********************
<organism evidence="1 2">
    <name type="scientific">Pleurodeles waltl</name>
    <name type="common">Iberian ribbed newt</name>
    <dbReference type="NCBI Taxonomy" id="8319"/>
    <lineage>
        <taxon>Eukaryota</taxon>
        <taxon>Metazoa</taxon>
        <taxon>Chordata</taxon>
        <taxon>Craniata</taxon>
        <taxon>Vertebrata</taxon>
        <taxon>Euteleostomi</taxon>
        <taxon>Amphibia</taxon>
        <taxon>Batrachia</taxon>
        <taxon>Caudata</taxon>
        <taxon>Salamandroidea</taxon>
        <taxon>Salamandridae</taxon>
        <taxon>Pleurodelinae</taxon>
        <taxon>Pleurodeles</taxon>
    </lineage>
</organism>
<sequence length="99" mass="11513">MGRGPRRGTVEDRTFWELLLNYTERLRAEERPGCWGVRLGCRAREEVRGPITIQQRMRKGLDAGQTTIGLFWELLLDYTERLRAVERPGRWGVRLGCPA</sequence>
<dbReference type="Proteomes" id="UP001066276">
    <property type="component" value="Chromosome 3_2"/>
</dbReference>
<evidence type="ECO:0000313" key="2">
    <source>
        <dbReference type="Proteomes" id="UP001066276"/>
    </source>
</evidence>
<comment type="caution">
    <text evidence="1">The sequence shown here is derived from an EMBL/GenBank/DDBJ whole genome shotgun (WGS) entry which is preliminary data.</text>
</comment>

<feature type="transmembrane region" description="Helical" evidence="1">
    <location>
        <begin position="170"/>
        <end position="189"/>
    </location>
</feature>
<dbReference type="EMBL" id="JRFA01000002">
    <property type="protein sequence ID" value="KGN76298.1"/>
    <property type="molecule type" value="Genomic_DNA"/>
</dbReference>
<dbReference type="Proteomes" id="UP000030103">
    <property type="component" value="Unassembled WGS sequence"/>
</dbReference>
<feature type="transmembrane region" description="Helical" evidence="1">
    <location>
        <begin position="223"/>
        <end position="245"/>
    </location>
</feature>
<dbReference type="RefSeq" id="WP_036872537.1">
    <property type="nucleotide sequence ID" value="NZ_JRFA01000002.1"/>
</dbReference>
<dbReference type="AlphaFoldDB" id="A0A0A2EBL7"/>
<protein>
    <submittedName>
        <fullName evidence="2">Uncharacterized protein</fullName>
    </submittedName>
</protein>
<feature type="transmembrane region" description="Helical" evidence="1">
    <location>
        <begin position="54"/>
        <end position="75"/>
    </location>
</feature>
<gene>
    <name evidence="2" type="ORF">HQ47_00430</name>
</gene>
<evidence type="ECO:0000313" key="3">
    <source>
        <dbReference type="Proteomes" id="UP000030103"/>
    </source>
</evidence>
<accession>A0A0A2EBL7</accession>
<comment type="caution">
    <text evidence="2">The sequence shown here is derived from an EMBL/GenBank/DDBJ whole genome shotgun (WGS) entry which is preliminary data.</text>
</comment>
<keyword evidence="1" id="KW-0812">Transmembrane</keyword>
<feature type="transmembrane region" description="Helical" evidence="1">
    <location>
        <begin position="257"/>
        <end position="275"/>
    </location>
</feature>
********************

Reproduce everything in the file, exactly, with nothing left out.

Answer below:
<organism evidence="1 2">
    <name type="scientific">Pleurodeles waltl</name>
    <name type="common">Iberian ribbed newt</name>
    <dbReference type="NCBI Taxonomy" id="8319"/>
    <lineage>
        <taxon>Eukaryota</taxon>
        <taxon>Metazoa</taxon>
        <taxon>Chordata</taxon>
        <taxon>Craniata</taxon>
        <taxon>Vertebrata</taxon>
        <taxon>Euteleostomi</taxon>
        <taxon>Amphibia</taxon>
        <taxon>Batrachia</taxon>
        <taxon>Caudata</taxon>
        <taxon>Salamandroidea</taxon>
        <taxon>Salamandridae</taxon>
        <taxon>Pleurodelinae</taxon>
        <taxon>Pleurodeles</taxon>
    </lineage>
</organism>
<sequence length="99" mass="11513">MGRGPRRGTVEDRTFWELLLNYTERLRAEERPGCWGVRLGCRAREEVRGPITIQQRMRKGLDAGQTTIGLFWELLLDYTERLRAVERPGRWGVRLGCPA</sequence>
<dbReference type="Proteomes" id="UP001066276">
    <property type="component" value="Chromosome 3_2"/>
</dbReference>
<evidence type="ECO:0000313" key="2">
    <source>
        <dbReference type="Proteomes" id="UP001066276"/>
    </source>
</evidence>
<comment type="caution">
    <text evidence="1">The sequence shown here is derived from an EMBL/GenBank/DDBJ whole genome shotgun (WGS) entry which is preliminary data.</text>
</comment>

<feature type="transmembrane region" description="Helical" evidence="1">
    <location>
        <begin position="170"/>
        <end position="189"/>
    </location>
</feature>
<dbReference type="EMBL" id="JRFA01000002">
    <property type="protein sequence ID" value="KGN76298.1"/>
    <property type="molecule type" value="Genomic_DNA"/>
</dbReference>
<dbReference type="Proteomes" id="UP000030103">
    <property type="component" value="Unassembled WGS sequence"/>
</dbReference>
<feature type="transmembrane region" description="Helical" evidence="1">
    <location>
        <begin position="223"/>
        <end position="245"/>
    </location>
</feature>
<dbReference type="RefSeq" id="WP_036872537.1">
    <property type="nucleotide sequence ID" value="NZ_JRFA01000002.1"/>
</dbReference>
<dbReference type="AlphaFoldDB" id="A0A0A2EBL7"/>
<protein>
    <submittedName>
        <fullName evidence="2">Uncharacterized protein</fullName>
    </submittedName>
</protein>
<feature type="transmembrane region" description="Helical" evidence="1">
    <location>
        <begin position="54"/>
        <end position="75"/>
    </location>
</feature>
<gene>
    <name evidence="2" type="ORF">HQ47_00430</name>
</gene>
<evidence type="ECO:0000313" key="3">
    <source>
        <dbReference type="Proteomes" id="UP000030103"/>
    </source>
</evidence>
<accession>A0A0A2EBL7</accession>
<comment type="caution">
    <text evidence="2">The sequence shown here is derived from an EMBL/GenBank/DDBJ whole genome shotgun (WGS) entry which is preliminary data.</text>
</comment>
<keyword evidence="1" id="KW-0812">Transmembrane</keyword>
<feature type="transmembrane region" description="Helical" evidence="1">
    <location>
        <begin position="257"/>
        <end position="275"/>
    </location>
</feature>